In efforts to enable more student-centric and modern operations, higher education institutions worldwide are deploying a range of new technologies across their campuses. While many of these solutions have helped organizations achieve their goals, at least in part, other initiatives have led to ecosystems of disjointed and siloed systems that are not properly integrated, leading to high costs and management complications. Integration tools can help minimize challenges brought about by the growing adoption of a wider range of technologies.
Higher education experts have called for better integration practices across the industry. EDUCAUSE noted that digital integration is one of the top 10 IT issues for 2020. EDUCAUSE emphasized that institutions should prioritize system interoperability as well as data standards and governance, among other needs as they make progress through 2020 and beyond.
Technologies used in higher education environments often vary in age, functionality, and flexibility. Maintaining these numerous systems, supporting their different types of users, and ensuring their interoperability requires significant time and resources from IT departments. Meanwhile, staff are forced to deal with departments launching new applications without IT’s supervision or permission, which results in even more challenges.
IT resources are already stretched very thin. Now, with the pandemic’s requirement to enable online learning and remote working capabilities, IT’s workload has been ramped up exponentially. In these new hybrid environments comprised of traditional tools and more modernized offerings, system integration and unification is critical.
Planning ahead and properly integrating new solutions with legacy systems using APIs and IT-sanctioned methodologies, institutions can ensure their IT departments can allocate their efforts to strategic and mission-critical projects instead of maintaining tools that should have been approved at the start.
Avoid Operational Inefficiencies and Data Integrity Risks
Gaps are inherently created when technologies are not properly integrated. Data can be trapped in the spaces between or even in application silos, leaving faculty and staff without the visibility or informational transparency they may need to optimize core operations like recruitment, enrollment, advising, and so on. These operational inefficiencies negatively impact administrative performance and can result in lost revenue.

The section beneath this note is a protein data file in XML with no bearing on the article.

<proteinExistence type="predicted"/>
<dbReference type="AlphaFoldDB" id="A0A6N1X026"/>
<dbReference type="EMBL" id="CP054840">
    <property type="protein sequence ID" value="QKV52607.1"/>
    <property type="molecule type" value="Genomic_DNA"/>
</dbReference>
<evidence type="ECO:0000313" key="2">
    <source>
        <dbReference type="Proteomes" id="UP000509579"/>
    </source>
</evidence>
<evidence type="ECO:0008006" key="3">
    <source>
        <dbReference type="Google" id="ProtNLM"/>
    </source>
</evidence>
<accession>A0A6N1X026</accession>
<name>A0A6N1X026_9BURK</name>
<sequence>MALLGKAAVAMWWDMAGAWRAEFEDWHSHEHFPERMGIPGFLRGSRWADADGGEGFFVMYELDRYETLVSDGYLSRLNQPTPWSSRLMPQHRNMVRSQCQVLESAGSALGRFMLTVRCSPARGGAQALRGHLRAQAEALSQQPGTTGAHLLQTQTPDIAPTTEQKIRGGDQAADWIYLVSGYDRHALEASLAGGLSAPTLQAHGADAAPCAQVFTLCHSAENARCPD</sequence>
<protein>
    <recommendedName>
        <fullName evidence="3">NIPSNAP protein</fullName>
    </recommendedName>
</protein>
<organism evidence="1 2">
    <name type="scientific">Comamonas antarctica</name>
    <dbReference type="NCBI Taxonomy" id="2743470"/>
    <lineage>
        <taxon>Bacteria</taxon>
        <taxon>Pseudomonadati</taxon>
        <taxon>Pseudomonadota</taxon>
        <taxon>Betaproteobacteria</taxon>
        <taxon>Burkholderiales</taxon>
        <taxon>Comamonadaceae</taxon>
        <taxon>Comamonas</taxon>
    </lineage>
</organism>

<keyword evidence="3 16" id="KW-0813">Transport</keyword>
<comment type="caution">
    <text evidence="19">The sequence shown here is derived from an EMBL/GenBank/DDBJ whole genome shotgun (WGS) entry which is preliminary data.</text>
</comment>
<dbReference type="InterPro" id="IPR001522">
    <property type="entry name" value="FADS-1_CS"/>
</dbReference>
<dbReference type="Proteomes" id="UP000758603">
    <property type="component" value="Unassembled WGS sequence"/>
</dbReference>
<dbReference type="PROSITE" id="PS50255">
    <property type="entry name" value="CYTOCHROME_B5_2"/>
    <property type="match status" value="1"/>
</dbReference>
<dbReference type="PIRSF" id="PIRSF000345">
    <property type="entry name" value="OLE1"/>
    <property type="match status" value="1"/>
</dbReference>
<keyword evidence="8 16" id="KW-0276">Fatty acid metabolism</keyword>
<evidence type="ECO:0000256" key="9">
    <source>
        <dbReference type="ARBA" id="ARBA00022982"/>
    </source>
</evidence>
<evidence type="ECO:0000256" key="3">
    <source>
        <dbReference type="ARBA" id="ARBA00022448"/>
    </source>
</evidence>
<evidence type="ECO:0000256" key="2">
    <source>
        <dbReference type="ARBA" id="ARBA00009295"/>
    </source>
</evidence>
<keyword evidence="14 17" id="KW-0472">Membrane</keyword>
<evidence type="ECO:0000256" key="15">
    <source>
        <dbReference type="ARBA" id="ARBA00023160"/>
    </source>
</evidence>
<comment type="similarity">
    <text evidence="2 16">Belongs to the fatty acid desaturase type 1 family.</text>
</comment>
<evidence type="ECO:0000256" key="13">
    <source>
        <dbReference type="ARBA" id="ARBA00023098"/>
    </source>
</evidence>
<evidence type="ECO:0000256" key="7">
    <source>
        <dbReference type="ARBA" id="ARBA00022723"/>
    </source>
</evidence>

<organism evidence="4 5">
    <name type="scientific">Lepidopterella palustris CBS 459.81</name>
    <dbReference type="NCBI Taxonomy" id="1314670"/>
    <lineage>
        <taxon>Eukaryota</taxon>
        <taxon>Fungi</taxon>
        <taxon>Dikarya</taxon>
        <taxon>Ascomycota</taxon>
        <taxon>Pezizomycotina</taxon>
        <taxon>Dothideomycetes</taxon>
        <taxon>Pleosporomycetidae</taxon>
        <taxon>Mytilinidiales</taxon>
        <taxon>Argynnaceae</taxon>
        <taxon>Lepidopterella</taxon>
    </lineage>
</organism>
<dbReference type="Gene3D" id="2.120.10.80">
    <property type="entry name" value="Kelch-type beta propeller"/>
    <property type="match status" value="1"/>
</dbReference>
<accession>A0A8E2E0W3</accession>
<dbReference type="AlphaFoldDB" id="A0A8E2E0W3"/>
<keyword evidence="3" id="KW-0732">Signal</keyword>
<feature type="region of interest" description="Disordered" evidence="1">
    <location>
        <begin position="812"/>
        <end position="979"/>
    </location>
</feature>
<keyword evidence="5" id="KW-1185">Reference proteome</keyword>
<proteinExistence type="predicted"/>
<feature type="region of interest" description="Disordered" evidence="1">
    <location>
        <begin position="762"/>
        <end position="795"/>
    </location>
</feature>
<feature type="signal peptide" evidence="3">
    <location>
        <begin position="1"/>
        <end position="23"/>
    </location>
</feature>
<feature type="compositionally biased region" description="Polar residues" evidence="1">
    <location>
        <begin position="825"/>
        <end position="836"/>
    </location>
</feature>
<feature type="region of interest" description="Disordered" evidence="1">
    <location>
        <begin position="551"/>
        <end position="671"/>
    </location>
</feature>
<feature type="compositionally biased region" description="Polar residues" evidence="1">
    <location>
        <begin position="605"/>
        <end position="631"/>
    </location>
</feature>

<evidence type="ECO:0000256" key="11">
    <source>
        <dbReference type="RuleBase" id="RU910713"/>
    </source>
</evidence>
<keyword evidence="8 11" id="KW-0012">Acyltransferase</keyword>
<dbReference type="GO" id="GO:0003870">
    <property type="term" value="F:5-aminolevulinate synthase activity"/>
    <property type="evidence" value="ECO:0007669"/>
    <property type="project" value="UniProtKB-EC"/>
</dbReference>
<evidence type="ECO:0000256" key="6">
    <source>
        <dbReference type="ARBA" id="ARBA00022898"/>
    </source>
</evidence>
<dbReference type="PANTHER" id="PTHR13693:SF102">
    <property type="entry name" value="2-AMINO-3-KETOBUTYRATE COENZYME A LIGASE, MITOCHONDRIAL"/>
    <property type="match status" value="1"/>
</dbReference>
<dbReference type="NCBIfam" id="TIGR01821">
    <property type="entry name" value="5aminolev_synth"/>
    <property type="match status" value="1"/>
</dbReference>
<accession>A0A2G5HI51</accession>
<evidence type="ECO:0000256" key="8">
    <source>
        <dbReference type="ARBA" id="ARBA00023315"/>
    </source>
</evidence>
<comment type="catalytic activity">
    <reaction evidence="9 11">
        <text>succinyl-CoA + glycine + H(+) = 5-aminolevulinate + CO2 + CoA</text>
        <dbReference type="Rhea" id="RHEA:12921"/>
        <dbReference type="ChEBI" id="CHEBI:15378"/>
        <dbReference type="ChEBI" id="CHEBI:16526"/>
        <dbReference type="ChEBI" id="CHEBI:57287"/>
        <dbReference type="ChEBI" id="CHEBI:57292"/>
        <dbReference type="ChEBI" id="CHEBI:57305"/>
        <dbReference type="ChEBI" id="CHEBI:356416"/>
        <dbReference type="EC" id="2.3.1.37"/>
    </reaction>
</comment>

When systems are not integrated and data is not shared across applications, staff and students spend time entering data into multiple systems. Besides being a waste of time, these disjointed processes can create inconsistent data, which can further create silos between departments and can lead to inaccurate reporting.
Security is also a significant concern when systems or data are not in sync. This can leave highly sensitive data vulnerable to a breach from a malicious third party or from a negligent employee who did not follow best practices for data protection.
Experience the Benefits of Integration
One of the best ways for institutions to overcome the challenges brought about by non-orchestrated systems is by providing IT teams with the tools to centrally build, deploy, and monitor all integrations. Institutions should have the means to eliminate data silos with out-of-the-box integrations or by creating their own APIs. In doing so, campuses may be able to experience the benefits associated with leveraging integrated IT solutions.
With standardized, systemwide integrations, institutions can maintain a more responsive and collaborative IT ecosystem, which will empower both students and staff with greater accessibility and fewer roadblocks to success.
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